Plaster is a common wall covering composed of lime or gypsum mixed with sand and water. The compound hardens into a smooth, heavy coating when applied to household surfaces. Once solidified, plaster is typically painted to achieve a desired finish. Removing paint from plaster walls requires the use of a solvent-based solution combined with the proper supplies. Applying the correct method will safely and effectively restore the walls to their original condition.
Choose a commercial paint stripper suited for the task at hand. Liquid applications are effective against one to two layers of paint, while dissolving several coats of paint requires a thicker paste formula capable of removing each layer in a single application.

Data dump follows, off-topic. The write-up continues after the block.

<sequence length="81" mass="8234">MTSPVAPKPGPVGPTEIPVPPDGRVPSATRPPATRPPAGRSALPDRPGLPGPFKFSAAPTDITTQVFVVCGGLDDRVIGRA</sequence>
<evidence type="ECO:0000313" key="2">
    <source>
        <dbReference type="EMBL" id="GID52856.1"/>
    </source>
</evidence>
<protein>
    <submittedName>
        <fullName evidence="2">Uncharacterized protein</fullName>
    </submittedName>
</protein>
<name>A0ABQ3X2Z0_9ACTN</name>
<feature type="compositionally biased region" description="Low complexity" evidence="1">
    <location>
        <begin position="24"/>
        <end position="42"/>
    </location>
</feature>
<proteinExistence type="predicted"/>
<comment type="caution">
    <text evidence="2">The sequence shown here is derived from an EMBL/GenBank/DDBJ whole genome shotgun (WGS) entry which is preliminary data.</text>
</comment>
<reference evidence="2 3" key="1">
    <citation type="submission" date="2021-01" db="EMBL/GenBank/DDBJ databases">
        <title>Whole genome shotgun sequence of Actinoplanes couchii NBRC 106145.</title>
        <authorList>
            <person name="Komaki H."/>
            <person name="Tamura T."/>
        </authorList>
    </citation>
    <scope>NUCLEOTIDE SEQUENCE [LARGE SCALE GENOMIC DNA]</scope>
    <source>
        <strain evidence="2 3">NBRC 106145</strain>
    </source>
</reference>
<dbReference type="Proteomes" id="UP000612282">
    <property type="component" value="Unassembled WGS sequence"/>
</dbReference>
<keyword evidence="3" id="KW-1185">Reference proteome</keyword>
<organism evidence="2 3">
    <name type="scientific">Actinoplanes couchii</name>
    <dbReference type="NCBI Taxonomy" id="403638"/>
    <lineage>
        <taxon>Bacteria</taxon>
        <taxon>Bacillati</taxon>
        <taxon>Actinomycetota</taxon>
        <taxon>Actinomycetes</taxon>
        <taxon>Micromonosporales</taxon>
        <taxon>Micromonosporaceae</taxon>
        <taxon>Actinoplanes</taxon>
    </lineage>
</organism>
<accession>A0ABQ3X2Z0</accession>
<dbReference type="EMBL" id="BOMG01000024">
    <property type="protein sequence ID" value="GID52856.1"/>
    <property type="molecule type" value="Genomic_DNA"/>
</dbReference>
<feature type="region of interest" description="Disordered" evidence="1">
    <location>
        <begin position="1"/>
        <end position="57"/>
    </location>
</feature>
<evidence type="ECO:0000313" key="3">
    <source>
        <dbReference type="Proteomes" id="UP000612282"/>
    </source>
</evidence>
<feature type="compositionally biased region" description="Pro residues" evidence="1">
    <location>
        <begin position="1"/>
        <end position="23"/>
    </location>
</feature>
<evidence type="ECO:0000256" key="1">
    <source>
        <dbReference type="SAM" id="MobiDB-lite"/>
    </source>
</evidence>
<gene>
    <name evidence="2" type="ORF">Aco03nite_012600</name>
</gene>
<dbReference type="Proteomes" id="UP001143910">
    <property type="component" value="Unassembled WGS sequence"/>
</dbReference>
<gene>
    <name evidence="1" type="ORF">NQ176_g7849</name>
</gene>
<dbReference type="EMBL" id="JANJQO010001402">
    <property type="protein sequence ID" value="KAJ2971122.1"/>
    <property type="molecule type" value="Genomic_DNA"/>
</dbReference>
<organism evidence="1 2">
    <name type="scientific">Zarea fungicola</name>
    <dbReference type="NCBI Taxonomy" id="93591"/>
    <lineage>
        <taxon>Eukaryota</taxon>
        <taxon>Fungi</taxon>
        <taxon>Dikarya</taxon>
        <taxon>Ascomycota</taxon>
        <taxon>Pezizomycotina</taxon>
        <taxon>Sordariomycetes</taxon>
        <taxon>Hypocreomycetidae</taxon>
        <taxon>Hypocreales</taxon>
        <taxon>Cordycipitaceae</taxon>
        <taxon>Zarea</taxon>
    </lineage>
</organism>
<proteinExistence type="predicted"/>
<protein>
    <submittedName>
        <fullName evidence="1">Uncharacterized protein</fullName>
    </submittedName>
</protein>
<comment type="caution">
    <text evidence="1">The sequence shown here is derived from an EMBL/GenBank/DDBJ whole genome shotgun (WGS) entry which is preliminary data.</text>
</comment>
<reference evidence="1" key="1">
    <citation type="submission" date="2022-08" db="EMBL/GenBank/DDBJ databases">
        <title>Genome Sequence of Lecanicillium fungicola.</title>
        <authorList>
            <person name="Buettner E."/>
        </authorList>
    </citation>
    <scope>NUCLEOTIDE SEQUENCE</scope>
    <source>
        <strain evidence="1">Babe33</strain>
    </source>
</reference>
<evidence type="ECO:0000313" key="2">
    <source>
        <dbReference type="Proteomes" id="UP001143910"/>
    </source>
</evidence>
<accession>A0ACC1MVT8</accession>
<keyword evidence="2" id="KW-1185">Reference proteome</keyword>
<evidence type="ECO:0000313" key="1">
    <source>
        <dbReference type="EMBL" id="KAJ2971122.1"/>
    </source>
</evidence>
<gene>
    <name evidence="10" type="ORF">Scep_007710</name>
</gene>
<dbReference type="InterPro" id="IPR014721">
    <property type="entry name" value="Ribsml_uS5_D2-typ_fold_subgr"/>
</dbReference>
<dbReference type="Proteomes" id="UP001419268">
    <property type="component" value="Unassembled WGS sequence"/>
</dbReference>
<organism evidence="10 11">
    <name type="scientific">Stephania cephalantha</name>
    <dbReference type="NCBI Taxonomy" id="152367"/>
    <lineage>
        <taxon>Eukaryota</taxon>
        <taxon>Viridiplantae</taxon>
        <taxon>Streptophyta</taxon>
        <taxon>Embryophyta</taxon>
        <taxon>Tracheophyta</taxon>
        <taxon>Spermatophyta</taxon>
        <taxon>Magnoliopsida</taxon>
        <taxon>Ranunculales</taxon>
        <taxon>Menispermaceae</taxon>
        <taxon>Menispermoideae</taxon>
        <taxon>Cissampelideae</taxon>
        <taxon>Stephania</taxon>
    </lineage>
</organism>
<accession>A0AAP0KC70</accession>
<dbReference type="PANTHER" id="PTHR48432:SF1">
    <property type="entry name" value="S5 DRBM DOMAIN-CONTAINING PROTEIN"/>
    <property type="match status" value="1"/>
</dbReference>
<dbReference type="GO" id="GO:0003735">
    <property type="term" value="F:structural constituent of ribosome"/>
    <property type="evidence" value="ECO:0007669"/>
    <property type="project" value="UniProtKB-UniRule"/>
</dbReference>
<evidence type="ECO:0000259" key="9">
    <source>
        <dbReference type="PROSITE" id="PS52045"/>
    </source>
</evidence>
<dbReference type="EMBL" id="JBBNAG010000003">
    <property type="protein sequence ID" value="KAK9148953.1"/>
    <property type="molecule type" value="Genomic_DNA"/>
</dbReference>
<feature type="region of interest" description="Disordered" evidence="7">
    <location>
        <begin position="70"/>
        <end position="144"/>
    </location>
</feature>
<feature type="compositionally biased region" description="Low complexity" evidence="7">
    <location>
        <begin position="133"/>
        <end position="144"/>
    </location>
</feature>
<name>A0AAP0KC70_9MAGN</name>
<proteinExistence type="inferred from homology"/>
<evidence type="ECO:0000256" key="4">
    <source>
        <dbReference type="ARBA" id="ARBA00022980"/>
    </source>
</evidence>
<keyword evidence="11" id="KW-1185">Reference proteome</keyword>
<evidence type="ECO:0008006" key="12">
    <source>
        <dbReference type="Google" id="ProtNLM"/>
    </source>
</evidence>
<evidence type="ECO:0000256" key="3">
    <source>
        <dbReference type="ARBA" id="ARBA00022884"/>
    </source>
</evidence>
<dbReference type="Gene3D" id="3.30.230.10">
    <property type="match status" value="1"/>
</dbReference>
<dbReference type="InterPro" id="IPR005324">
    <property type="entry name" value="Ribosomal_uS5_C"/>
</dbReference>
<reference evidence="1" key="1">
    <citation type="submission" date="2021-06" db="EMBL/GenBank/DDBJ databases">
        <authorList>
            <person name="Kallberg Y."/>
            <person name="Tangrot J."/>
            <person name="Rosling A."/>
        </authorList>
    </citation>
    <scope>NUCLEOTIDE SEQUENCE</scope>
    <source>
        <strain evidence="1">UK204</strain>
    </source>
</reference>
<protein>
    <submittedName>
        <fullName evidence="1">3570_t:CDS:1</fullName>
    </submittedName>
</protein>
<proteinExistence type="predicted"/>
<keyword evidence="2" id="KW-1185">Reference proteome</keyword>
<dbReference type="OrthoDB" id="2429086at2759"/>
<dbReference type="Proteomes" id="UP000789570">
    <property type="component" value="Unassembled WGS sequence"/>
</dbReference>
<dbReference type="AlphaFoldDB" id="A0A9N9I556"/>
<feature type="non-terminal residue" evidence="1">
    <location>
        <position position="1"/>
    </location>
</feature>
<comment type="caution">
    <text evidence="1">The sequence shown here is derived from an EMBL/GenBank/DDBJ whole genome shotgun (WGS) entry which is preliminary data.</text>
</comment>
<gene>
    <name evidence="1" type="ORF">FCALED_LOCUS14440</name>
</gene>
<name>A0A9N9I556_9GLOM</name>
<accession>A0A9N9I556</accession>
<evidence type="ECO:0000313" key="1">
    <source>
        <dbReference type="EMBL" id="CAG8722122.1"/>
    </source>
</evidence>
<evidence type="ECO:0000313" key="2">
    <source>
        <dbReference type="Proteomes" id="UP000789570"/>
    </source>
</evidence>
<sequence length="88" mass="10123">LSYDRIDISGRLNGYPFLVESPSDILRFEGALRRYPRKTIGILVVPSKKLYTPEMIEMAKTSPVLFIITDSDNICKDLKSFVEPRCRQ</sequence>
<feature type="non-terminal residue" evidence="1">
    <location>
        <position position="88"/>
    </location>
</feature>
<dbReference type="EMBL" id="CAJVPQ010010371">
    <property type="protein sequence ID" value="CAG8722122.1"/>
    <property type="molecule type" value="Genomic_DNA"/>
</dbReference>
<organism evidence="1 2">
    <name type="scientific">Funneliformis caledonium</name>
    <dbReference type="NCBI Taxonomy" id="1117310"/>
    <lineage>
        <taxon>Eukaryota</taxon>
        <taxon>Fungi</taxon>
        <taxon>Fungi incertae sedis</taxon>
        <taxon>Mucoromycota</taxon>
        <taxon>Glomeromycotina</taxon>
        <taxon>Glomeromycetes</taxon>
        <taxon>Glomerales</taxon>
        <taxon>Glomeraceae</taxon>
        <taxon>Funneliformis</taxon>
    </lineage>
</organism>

Ventilate the workspace and wear a respirator to avoid the harmful chemical fumes from the paint stripper. Put on solvent-resistant gloves to protect your skin against alkaline burns.
Carefully apply the stripper onto the painted wall with a brush, using long and even strokes to ensure full coverage. Allow the solvent to remain on the plaster for the length of time indicated on the product label.
Scrape the paint with a putty knife once it has emulsified. Take care not to apply excessive pressure, using a second application of the chemical stripper if necessary.
Repeat the process until the paint has been cleanly lifted from the plaster surface. Soak a fresh cloth in clean water and thoroughly wipe the treated surface to neutralise the chemicals.